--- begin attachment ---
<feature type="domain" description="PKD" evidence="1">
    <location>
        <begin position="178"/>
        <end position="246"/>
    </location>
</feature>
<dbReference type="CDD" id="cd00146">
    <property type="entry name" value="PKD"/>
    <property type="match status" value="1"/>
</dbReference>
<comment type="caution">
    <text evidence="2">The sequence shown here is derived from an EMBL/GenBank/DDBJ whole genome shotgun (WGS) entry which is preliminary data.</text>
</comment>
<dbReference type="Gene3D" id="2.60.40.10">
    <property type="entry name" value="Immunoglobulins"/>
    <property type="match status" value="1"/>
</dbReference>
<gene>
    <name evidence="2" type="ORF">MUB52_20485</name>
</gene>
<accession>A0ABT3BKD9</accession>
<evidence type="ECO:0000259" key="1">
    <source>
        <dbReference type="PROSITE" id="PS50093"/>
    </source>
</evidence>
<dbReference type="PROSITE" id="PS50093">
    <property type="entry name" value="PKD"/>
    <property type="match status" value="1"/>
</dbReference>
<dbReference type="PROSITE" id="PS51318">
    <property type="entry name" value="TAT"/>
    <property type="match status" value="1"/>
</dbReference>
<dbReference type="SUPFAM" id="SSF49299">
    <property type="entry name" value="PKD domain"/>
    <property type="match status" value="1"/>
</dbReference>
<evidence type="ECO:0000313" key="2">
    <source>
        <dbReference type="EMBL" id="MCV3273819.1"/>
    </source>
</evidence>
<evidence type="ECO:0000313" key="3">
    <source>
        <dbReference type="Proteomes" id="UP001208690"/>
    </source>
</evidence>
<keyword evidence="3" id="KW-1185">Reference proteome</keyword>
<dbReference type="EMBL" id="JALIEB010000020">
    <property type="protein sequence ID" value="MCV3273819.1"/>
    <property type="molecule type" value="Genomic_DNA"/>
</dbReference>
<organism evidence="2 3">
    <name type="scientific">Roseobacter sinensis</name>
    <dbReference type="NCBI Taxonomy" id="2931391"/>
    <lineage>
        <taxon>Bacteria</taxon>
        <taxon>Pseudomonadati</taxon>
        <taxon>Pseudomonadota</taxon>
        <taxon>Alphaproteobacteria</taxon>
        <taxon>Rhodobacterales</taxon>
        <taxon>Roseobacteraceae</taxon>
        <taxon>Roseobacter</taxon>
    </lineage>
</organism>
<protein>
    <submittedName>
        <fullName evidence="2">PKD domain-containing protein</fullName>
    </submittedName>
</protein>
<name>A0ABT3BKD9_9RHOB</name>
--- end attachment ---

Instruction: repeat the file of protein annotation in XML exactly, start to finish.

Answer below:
<feature type="domain" description="PKD" evidence="1">
    <location>
        <begin position="178"/>
        <end position="246"/>
    </location>
</feature>
<dbReference type="CDD" id="cd00146">
    <property type="entry name" value="PKD"/>
    <property type="match status" value="1"/>
</dbReference>
<comment type="caution">
    <text evidence="2">The sequence shown here is derived from an EMBL/GenBank/DDBJ whole genome shotgun (WGS) entry which is preliminary data.</text>
</comment>
<dbReference type="Gene3D" id="2.60.40.10">
    <property type="entry name" value="Immunoglobulins"/>
    <property type="match status" value="1"/>
</dbReference>
<gene>
    <name evidence="2" type="ORF">MUB52_20485</name>
</gene>
<accession>A0ABT3BKD9</accession>
<evidence type="ECO:0000259" key="1">
    <source>
        <dbReference type="PROSITE" id="PS50093"/>
    </source>
</evidence>
<dbReference type="PROSITE" id="PS50093">
    <property type="entry name" value="PKD"/>
    <property type="match status" value="1"/>
</dbReference>
<dbReference type="PROSITE" id="PS51318">
    <property type="entry name" value="TAT"/>
    <property type="match status" value="1"/>
</dbReference>
<dbReference type="SUPFAM" id="SSF49299">
    <property type="entry name" value="PKD domain"/>
    <property type="match status" value="1"/>
</dbReference>
<evidence type="ECO:0000313" key="2">
    <source>
        <dbReference type="EMBL" id="MCV3273819.1"/>
    </source>
</evidence>
<evidence type="ECO:0000313" key="3">
    <source>
        <dbReference type="Proteomes" id="UP001208690"/>
    </source>
</evidence>
<keyword evidence="3" id="KW-1185">Reference proteome</keyword>
<dbReference type="EMBL" id="JALIEB010000020">
    <property type="protein sequence ID" value="MCV3273819.1"/>
    <property type="molecule type" value="Genomic_DNA"/>
</dbReference>
<organism evidence="2 3">
    <name type="scientific">Roseobacter sinensis</name>
    <dbReference type="NCBI Taxonomy" id="2931391"/>
    <lineage>
        <taxon>Bacteria</taxon>
        <taxon>Pseudomonadati</taxon>
        <taxon>Pseudomonadota</taxon>
        <taxon>Alphaproteobacteria</taxon>
        <taxon>Rhodobacterales</taxon>
        <taxon>Roseobacteraceae</taxon>
        <taxon>Roseobacter</taxon>
    </lineage>
</organism>
<protein>
    <submittedName>
        <fullName evidence="2">PKD domain-containing protein</fullName>
    </submittedName>
</protein>
<name>A0ABT3BKD9_9RHOB</name>